Will Cornell stand by SOM to build NYC Tech Campus?

East, Newsletter
Tuesday, December 27, 2011
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Inside the proposed Cornell campus.

Inside the proposed Cornell campus.

Multiple factors helped the Cornell/Technion team win what is shaping up to be Mayor Bloomberg’s favorite super-scale legacy project. Stanford, the only real competition, withdrew; a windfall of a $350 million donation blew in; local Cornell alums pulled out the stops with petitions. High on that list is SOM’s preliminary design proposing a net-zero building and a permeable landscape, developed with Field Operations, woven in, over, and into multiple structures lending an interactive and public character to the entire campus.

This wholly sustainable, radically accessible design plan has become a signature of the project as the city ambitiously strives to become an East Coast high tech start-up incubator bar none. And yet it is unclear if SOM will remain on the job.

Continue reading after the jump.

Cornell Wins: Next Stop Roosevelt Island

East, Newsletter
Tuesday, December 20, 2011
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SOM's plan for Cornell's tech campus on Roosevelt Island.

SOM's plan for Cornell's tech campus on Roosevelt Island.

With his hand essentially forced by a hasty withdraw of Stanford on Friday, and the hugely enticing carrot of a $350 million gift from Duty-Free billionaire and Cornell alum Charles Feeney, Mayor Bloomberg announced on Monday that the Cornell team will be building the NYC Tech Campus on Roosevelt Island. The terms “game changer” and “transformative” were bandied about with regularity throughout the mayor’s midday press conference, which was streamed live on the net to the delight of Cornell’s partnering campus, Technion—Israel Institute of Technology. The Israeli students’ digitally lapsed cheering added a techy touch.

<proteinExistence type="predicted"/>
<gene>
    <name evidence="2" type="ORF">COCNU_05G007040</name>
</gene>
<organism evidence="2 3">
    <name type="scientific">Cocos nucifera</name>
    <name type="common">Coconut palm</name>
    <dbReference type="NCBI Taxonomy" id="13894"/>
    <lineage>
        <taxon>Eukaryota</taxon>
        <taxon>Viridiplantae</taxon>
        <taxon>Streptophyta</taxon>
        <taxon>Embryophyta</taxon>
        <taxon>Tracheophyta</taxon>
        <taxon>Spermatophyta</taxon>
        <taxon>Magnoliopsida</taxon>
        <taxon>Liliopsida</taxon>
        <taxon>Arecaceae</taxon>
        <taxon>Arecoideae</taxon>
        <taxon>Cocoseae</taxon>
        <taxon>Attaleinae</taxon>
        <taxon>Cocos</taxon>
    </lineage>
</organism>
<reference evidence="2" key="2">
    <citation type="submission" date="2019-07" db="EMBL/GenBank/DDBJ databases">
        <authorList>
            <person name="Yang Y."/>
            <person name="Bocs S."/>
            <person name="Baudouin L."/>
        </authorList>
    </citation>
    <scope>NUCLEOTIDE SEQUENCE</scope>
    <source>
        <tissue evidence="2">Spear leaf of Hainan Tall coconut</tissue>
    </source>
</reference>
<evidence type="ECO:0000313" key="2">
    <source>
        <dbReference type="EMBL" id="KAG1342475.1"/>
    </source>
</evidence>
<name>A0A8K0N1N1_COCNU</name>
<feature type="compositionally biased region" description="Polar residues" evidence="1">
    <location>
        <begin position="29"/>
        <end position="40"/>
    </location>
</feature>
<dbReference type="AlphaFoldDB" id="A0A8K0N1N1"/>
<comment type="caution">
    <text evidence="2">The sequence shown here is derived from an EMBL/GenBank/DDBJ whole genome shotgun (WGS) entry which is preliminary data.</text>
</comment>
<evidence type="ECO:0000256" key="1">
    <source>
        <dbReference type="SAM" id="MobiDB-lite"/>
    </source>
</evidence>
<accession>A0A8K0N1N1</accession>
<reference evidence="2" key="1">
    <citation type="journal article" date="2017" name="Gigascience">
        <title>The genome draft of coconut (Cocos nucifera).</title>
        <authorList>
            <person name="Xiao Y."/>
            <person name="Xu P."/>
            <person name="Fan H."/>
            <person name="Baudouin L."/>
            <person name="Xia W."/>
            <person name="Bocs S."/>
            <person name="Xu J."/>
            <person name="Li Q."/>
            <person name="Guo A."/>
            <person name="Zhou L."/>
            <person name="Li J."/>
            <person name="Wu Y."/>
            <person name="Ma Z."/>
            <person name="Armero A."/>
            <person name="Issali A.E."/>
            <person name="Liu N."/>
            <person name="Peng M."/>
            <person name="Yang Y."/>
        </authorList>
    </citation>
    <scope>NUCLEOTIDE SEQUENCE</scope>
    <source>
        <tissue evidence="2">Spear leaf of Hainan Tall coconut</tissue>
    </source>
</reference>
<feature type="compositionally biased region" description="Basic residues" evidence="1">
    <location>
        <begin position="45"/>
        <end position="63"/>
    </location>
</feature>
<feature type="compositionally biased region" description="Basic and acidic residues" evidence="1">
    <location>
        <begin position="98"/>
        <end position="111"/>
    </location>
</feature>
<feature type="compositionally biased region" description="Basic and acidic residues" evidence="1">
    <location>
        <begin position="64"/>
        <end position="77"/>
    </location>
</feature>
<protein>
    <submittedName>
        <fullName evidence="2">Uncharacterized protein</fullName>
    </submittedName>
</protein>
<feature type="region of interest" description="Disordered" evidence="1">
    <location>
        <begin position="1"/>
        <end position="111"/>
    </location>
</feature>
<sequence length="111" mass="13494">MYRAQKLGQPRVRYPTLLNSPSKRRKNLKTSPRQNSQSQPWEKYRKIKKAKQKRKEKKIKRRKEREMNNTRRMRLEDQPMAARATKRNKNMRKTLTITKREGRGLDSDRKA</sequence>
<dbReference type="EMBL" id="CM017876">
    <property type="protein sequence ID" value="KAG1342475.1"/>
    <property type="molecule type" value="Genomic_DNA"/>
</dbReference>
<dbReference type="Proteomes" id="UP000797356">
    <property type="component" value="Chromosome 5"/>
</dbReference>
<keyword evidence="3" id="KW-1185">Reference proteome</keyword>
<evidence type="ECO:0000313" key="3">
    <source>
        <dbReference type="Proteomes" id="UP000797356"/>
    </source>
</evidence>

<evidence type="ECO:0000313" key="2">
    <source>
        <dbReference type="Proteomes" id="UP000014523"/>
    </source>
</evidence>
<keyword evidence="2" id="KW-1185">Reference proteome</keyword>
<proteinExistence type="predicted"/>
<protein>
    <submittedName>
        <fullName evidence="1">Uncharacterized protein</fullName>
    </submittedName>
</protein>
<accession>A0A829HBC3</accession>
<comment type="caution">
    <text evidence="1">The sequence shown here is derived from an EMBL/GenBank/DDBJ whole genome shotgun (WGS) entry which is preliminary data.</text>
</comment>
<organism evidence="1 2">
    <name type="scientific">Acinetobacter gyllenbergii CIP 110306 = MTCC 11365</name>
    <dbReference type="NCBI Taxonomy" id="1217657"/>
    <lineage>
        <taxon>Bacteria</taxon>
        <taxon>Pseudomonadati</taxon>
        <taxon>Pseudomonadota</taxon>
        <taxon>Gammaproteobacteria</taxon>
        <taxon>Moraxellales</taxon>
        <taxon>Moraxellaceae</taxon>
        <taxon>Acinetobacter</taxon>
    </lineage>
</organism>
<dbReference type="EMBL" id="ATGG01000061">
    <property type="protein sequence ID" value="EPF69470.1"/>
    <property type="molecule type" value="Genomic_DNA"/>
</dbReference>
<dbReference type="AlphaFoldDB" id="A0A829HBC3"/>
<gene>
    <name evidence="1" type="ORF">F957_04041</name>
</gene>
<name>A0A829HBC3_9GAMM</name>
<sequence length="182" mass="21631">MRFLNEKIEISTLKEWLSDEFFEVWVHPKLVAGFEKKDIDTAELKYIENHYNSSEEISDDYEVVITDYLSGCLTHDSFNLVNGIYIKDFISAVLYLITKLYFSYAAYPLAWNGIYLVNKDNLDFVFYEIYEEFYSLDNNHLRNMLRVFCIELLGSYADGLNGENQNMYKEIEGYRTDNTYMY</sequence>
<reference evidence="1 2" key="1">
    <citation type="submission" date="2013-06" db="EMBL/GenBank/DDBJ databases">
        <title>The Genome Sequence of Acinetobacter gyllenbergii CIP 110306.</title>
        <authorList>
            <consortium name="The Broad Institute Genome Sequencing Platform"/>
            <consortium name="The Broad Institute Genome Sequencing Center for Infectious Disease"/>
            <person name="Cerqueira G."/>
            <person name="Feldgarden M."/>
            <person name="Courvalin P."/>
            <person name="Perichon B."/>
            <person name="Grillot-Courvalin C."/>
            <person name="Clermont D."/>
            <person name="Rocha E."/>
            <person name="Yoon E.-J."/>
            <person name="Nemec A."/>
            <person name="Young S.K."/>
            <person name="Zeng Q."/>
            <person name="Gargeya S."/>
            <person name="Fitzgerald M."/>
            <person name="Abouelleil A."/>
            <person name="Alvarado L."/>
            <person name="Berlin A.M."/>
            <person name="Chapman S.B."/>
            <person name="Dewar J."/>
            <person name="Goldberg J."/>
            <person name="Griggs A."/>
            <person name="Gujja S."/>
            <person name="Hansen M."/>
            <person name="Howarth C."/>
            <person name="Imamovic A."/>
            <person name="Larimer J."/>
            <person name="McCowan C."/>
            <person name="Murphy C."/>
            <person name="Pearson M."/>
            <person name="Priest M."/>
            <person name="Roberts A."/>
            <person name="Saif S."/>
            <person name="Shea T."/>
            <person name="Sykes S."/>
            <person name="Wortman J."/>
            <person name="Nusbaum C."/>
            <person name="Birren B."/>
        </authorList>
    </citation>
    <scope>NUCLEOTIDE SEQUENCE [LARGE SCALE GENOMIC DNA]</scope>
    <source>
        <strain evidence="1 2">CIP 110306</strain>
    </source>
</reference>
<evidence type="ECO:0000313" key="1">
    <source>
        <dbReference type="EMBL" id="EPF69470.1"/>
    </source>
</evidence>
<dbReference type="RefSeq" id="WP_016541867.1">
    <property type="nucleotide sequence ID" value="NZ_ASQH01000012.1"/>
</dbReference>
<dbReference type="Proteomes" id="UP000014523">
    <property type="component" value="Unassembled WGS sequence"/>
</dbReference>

Read More

Port Authority Threatens to Sue 9/11 Museum for $300 Million

East
Friday, December 16, 2011
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The pools at the 9/11 Memorial. (AN / Tom Stoelker)

The pools at the 9/11 Memorial. (AN / Tom Stoelker)

In the days immediately following the show of solidarity on the tenth anniversary of 9/11, the Port Authority and Governor Cuomo retreated to one corner and Mayor Bloomberg and the Sept 11 Memorial and Museum Foundation to another over accusations of $300 million in cost overruns that neither party has agreed to pay. Construction of the museum has ground to a halt decreasing the likelihood that the Museum will open next year as promised.

Continue reading after the jump.

Port Authority Tower Felled at Last

Other
Thursday, November 17, 2011
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SOHO China's CEO Zhang Xin at Davos this past January. (Courtesy World Economic Forum).

SOHO China's CEO Zhang Xin at Davos this past January. (Courtesy World Economic Forum)

After the New York Times’s Charles Bagli broke the story on Tuesday that Vornado was no longer moving forward with plans to build the Richard Rogers-designed tower atop the Port Authority Bus Terminal, reporters descended on the Port’s board meeting on Wednesday. A transcript of the Q&A provided by the Port Authority reveals that while Vornado may be out of the picture, the Port hasn’t entirely dropped tower development from its list of possibilities, it’s just been put onto their gargantuan real-estate to-do list. Newly installed Patrick J. Foye hinted that the board was none-too-pleased with the snail like pace of development—it had been in the works for a decade. The deal fell through when Vornado’s Chinese backers pulled out casting an eye beyond the West Side to the East, Park Avenue that is.

Continue reading after the jump.

Live Blogging> Zoning the City Conference

East
Tuesday, November 15, 2011
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Lower Manhattan in 1961, the year of the city's landmark zoning resolution (Courtesy City Planning)

Lower Manhattan in 1961, the year of the city's landmark zoning resolution. (Courtesy City Planning)

[ The AN editorial team is on hand for  Zoning the City conference, now in progress at the McGraw-Hill Conference Center in Manhattan. We'll be live blogging and tweeting @archpaper with hashtag #zoningthecity throughout the day, so check back and follow us on twitter for updates! ]

6:00 p.m.

In a wrap-up conversation moderated by Kayden, a panel brought together Thom Mayne, A.M. Stern, and Mary Ann Tighe to investigate a few non-planning factors, though of course it rounded back to planning within moments. The exchange was peppered with A.M. Stern wit, Mayne theory, and Tighe pragmatism.